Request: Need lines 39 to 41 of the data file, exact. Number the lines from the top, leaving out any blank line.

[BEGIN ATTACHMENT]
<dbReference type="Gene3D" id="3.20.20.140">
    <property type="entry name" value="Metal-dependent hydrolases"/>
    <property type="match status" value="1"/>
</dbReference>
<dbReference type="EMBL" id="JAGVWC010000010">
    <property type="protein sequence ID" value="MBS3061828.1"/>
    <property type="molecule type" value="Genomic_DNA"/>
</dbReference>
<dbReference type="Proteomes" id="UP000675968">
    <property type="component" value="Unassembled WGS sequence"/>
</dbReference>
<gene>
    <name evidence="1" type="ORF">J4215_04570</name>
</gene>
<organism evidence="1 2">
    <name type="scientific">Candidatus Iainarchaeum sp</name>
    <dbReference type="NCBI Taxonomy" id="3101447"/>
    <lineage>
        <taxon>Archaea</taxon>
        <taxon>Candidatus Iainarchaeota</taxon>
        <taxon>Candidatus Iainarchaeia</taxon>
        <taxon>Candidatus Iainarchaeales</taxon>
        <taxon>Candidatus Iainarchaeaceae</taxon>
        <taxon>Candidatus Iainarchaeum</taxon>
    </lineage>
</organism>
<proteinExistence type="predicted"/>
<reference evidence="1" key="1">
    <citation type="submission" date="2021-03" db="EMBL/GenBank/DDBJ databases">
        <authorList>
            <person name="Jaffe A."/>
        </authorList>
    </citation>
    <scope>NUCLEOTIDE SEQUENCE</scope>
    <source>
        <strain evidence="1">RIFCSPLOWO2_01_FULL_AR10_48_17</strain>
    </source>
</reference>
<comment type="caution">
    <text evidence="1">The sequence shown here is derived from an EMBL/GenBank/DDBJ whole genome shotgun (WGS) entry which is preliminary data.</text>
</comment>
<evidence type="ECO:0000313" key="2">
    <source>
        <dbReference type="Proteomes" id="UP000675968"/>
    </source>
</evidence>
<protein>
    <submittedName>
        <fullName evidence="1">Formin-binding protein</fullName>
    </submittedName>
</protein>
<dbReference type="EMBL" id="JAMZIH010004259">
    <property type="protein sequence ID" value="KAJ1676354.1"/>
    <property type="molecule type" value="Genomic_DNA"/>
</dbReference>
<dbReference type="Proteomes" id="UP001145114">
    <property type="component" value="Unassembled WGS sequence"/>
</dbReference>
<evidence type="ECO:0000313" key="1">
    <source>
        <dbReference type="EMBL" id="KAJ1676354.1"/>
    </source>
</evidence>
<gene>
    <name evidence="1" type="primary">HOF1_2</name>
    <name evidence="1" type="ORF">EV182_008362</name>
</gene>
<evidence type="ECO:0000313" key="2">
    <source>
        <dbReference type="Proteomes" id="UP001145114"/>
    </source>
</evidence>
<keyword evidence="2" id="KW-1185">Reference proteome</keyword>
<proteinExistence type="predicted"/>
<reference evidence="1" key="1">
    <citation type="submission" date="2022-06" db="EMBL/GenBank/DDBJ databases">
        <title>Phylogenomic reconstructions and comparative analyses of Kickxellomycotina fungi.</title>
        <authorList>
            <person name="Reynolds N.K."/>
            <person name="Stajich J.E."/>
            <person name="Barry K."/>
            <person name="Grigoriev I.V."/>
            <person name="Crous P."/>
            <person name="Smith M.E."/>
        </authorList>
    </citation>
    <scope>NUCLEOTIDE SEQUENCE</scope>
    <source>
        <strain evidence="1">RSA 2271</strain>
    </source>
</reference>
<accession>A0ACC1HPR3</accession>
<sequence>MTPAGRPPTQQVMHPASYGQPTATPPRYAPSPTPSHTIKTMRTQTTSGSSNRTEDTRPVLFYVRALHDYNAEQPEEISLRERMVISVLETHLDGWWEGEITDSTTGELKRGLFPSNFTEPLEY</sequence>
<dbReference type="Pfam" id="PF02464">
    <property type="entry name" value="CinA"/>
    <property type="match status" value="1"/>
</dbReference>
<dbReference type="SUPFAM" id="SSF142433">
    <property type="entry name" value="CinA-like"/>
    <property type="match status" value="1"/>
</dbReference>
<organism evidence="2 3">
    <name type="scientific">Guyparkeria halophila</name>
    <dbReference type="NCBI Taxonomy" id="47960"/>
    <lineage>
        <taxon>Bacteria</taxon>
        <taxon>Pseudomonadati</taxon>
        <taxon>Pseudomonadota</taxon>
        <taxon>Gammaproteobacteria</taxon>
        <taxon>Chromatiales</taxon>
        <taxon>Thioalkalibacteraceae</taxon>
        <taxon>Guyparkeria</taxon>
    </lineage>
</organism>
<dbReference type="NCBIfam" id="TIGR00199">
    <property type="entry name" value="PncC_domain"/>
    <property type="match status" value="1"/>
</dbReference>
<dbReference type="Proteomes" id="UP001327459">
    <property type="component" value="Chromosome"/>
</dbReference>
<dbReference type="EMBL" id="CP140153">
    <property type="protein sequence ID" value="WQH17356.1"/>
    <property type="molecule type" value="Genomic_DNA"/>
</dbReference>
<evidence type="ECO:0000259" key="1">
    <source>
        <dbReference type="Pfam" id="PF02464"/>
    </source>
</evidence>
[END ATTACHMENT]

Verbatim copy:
<comment type="caution">
    <text evidence="1">The sequence shown here is derived from an EMBL/GenBank/DDBJ whole genome shotgun (WGS) entry which is preliminary data.</text>
</comment>